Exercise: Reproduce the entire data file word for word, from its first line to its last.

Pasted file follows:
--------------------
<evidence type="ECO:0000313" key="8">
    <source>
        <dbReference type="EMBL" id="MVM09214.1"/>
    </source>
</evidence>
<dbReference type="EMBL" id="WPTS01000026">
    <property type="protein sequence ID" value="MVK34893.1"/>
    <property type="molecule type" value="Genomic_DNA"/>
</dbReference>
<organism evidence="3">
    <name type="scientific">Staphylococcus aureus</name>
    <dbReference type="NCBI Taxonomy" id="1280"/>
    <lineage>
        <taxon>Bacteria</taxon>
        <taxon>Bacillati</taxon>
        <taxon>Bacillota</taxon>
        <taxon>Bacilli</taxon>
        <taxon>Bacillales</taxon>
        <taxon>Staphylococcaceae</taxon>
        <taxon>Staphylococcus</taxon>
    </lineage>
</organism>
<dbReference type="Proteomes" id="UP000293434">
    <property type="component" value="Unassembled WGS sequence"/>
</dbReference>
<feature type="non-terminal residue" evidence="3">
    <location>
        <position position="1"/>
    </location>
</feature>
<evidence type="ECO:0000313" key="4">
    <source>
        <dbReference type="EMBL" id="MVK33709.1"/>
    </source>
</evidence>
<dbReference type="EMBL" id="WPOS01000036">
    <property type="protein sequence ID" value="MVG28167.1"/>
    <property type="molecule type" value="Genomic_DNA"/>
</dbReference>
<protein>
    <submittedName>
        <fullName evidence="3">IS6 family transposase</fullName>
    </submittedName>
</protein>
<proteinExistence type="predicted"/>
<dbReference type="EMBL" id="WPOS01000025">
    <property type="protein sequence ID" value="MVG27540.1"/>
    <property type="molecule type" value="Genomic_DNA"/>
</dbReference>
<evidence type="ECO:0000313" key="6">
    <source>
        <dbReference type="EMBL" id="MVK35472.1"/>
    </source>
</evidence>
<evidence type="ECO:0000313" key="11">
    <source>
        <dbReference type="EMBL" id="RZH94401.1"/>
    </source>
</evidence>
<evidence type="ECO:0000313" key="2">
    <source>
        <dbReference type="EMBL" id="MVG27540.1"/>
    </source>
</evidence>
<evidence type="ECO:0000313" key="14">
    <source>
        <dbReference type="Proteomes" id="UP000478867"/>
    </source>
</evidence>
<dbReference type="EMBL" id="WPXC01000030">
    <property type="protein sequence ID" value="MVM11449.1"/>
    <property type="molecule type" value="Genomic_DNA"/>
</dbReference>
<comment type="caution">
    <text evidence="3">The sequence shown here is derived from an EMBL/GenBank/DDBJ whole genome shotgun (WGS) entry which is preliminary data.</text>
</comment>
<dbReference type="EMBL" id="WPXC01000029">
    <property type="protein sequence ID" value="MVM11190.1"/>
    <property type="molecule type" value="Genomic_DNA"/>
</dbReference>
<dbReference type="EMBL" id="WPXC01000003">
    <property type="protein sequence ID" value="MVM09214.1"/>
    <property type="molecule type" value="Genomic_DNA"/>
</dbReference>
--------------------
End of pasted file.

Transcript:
<evidence type="ECO:0000313" key="8">
    <source>
        <dbReference type="EMBL" id="MVM09214.1"/>
    </source>
</evidence>
<dbReference type="EMBL" id="WPTS01000026">
    <property type="protein sequence ID" value="MVK34893.1"/>
    <property type="molecule type" value="Genomic_DNA"/>
</dbReference>
<organism evidence="3">
    <name type="scientific">Staphylococcus aureus</name>
    <dbReference type="NCBI Taxonomy" id="1280"/>
    <lineage>
        <taxon>Bacteria</taxon>
        <taxon>Bacillati</taxon>
        <taxon>Bacillota</taxon>
        <taxon>Bacilli</taxon>
        <taxon>Bacillales</taxon>
        <taxon>Staphylococcaceae</taxon>
        <taxon>Staphylococcus</taxon>
    </lineage>
</organism>
<dbReference type="Proteomes" id="UP000293434">
    <property type="component" value="Unassembled WGS sequence"/>
</dbReference>
<feature type="non-terminal residue" evidence="3">
    <location>
        <position position="1"/>
    </location>
</feature>
<evidence type="ECO:0000313" key="4">
    <source>
        <dbReference type="EMBL" id="MVK33709.1"/>
    </source>
</evidence>
<dbReference type="EMBL" id="WPOS01000036">
    <property type="protein sequence ID" value="MVG28167.1"/>
    <property type="molecule type" value="Genomic_DNA"/>
</dbReference>
<protein>
    <submittedName>
        <fullName evidence="3">IS6 family transposase</fullName>
    </submittedName>
</protein>
<proteinExistence type="predicted"/>
<dbReference type="EMBL" id="WPOS01000025">
    <property type="protein sequence ID" value="MVG27540.1"/>
    <property type="molecule type" value="Genomic_DNA"/>
</dbReference>
<evidence type="ECO:0000313" key="6">
    <source>
        <dbReference type="EMBL" id="MVK35472.1"/>
    </source>
</evidence>
<evidence type="ECO:0000313" key="11">
    <source>
        <dbReference type="EMBL" id="RZH94401.1"/>
    </source>
</evidence>
<evidence type="ECO:0000313" key="2">
    <source>
        <dbReference type="EMBL" id="MVG27540.1"/>
    </source>
</evidence>
<evidence type="ECO:0000313" key="14">
    <source>
        <dbReference type="Proteomes" id="UP000478867"/>
    </source>
</evidence>
<dbReference type="EMBL" id="WPXC01000030">
    <property type="protein sequence ID" value="MVM11449.1"/>
    <property type="molecule type" value="Genomic_DNA"/>
</dbReference>
<comment type="caution">
    <text evidence="3">The sequence shown here is derived from an EMBL/GenBank/DDBJ whole genome shotgun (WGS) entry which is preliminary data.</text>
</comment>
<dbReference type="EMBL" id="WPXC01000029">
    <property type="protein sequence ID" value="MVM11190.1"/>
    <property type="molecule type" value="Genomic_DNA"/>
</dbReference>
<dbReference type="EMBL" id="WPXC01000003">
    <property type="protein sequence ID" value="MVM09214.1"/>
    <property type="molecule type" value="Genomic_DNA"/>
</dbReference>